Time, TV and Location: 7 p.m. ET, ESPN, Columbia
What's at stake for South Carolina: Steve Spurrier likes to see that he came to South Carolina to do things that had never been done before. And everyone knows that Spurrier likes nothing more than to beat Georgia and needle the Dawgs' coach. He has a chance to combine the goals here -- South Carolina has never defeated Georgia three times in a row, and come into this game having won the last two meetings. And while this game has lost some (but not all) of its predictive powers about who will have a good season and who will have a mediocre year, the fact remains that the Gamecocks have defeated Georgia in each of the four seasons in school history in which they have nine or more wins. Particularly with games at LSU and at Florida up next, it's hard to see South Carolina having another solid year without at least being competitive in this game. And an SEC East title begins to look out of the question if South Carolina can't win this game at home.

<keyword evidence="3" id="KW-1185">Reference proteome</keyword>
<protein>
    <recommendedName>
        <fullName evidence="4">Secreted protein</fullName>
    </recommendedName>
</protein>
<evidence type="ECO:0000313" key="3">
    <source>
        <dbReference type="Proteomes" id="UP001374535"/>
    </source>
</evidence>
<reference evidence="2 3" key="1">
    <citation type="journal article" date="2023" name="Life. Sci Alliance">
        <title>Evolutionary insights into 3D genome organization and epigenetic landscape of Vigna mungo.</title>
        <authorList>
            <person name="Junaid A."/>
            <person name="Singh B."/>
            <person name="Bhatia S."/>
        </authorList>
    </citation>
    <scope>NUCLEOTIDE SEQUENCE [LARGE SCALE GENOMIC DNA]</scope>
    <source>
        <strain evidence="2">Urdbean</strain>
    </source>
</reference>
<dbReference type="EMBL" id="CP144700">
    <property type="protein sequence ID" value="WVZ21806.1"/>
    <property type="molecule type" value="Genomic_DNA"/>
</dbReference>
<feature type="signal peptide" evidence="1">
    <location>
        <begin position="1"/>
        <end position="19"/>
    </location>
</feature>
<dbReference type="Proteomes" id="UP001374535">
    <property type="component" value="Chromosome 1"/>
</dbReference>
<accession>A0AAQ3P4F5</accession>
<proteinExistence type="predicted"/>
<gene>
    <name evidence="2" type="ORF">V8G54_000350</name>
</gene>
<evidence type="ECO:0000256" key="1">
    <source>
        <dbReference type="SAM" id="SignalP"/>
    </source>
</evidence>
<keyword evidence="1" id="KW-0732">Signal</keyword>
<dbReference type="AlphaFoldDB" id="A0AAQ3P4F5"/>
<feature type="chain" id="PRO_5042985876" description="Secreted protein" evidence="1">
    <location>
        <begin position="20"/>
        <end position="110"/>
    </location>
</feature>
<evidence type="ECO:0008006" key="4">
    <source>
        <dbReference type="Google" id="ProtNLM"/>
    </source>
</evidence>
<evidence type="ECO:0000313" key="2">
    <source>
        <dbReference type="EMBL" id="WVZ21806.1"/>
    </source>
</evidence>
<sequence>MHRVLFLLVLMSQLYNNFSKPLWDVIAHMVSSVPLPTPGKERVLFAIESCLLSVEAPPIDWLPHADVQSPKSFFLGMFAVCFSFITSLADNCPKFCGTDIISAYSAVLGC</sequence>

What's at stake for Georgia: For one thing, re-establishing control of the rivalry. Georgia is 2-3 over the last five games in the rivalry, tied for the worst five-game stretch in the 64-game, 118-year history of the series. (The only comparable stretch came when the Gamecocks won in 1988, 1989 and 1993 while Georgia won in 1987 and 1992.) But more broadly, this game is almost as important for Georgia's control of the SEC East as it is for South Carolina's. The Dawgs don't have as challenging a schedule as the Gamecocks -- stop me if you've heard that before -- but a loss in this game can throw them off-schedule; in 2007, Georgia lost 16-12. That game eventually cost them a chance at Atlanta and perhaps a national title because Tennessee's pixie-dust-fueled run to the SEC East championship that year. The game against Florida in Jacksonville still looms, but the road to the Georgia Dome gets much easier if the Dawgs can win this one first.